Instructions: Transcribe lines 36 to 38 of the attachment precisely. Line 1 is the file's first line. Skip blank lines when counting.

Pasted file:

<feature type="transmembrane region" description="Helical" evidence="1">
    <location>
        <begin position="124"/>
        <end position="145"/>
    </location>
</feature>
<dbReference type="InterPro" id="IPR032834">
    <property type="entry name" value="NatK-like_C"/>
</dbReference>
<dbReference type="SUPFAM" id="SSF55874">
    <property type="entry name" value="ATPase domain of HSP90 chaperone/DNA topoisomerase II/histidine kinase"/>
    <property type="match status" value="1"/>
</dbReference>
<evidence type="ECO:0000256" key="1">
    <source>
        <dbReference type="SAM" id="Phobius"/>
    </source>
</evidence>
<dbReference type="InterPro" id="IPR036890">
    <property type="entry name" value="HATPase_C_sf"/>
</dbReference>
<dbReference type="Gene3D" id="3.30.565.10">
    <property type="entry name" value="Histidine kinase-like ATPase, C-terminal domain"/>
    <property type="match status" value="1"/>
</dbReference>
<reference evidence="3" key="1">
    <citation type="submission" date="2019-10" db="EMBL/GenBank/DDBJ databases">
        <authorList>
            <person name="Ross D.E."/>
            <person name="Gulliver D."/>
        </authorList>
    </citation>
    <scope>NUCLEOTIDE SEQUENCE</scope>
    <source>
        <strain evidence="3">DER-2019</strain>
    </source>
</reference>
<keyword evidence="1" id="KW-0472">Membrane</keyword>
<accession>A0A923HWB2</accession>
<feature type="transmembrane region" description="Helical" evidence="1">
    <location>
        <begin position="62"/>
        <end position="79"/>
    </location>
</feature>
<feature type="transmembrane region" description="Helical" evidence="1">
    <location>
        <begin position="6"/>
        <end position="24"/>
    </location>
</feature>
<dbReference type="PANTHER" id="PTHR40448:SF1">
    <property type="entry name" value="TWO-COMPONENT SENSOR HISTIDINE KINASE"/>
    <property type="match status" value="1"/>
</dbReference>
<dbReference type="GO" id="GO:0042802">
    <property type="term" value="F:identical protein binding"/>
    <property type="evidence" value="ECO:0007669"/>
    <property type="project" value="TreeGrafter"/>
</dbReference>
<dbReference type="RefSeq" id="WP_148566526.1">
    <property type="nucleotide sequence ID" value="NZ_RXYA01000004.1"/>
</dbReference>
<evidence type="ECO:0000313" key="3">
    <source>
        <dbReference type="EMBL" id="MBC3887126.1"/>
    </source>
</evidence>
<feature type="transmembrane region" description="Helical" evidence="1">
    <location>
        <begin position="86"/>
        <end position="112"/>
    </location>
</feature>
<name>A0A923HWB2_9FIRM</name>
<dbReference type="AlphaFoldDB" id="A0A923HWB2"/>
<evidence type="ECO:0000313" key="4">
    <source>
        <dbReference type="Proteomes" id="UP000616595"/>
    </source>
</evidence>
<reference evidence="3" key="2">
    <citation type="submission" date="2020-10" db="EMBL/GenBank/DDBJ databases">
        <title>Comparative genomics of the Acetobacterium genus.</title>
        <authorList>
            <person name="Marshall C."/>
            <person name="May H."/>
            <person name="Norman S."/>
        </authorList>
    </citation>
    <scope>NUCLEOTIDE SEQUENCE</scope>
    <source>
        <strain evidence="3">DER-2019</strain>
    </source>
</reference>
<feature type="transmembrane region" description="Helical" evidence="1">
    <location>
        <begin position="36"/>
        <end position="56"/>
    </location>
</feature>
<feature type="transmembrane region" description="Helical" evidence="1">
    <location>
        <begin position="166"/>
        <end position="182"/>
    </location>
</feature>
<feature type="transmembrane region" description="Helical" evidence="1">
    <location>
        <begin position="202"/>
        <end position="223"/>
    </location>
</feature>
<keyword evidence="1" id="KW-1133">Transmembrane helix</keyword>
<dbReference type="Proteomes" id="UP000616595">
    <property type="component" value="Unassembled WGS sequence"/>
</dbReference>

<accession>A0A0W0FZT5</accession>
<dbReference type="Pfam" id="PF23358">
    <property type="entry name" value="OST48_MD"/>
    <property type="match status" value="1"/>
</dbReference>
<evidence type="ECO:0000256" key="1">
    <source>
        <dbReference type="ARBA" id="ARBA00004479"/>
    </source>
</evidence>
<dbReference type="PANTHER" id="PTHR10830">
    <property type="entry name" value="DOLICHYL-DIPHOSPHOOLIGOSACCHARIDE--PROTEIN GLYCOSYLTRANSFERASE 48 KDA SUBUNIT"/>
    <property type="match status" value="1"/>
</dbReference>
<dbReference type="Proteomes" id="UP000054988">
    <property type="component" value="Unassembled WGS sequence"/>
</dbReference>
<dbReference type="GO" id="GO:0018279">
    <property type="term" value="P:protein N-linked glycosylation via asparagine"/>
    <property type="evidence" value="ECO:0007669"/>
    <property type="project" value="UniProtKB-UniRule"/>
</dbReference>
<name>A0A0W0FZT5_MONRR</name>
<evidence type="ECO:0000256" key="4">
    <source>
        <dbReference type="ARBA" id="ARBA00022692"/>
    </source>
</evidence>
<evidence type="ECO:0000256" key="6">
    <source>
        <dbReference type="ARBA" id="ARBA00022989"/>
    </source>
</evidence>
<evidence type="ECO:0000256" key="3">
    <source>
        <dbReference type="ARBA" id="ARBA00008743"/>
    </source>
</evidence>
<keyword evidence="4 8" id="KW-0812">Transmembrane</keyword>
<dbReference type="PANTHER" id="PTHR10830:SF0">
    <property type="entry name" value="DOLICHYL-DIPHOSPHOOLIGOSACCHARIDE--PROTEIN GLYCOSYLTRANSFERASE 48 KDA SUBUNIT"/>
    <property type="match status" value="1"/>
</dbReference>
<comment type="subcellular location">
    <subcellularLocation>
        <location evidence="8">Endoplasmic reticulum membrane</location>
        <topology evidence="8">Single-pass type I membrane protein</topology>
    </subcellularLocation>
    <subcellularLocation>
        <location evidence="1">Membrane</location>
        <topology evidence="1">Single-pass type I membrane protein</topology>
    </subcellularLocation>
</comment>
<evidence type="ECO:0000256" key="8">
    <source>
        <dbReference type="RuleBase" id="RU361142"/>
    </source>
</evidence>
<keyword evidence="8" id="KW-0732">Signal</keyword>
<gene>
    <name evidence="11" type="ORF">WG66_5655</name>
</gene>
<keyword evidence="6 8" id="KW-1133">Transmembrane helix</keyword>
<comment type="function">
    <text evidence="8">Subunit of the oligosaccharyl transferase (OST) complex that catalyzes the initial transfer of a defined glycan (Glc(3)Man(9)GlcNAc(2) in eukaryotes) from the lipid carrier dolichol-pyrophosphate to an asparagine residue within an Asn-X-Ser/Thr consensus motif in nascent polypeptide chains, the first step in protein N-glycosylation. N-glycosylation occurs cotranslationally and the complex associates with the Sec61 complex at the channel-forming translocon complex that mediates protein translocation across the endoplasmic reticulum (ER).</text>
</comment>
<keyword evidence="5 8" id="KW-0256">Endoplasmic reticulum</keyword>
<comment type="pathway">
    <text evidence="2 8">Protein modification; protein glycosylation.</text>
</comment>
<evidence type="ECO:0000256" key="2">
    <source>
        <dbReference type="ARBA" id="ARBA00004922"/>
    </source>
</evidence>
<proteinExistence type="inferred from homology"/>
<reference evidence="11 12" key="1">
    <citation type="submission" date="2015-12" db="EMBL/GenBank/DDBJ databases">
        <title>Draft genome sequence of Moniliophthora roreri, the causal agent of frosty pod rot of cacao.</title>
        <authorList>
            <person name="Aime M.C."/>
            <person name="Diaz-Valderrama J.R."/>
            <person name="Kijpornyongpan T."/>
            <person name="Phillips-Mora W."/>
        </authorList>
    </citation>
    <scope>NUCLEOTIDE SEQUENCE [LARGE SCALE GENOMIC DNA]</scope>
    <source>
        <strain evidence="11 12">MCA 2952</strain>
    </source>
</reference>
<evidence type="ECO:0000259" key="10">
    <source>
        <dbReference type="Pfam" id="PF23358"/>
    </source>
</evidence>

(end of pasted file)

    </source>
</reference>
<keyword evidence="1" id="KW-0472">Membrane</keyword>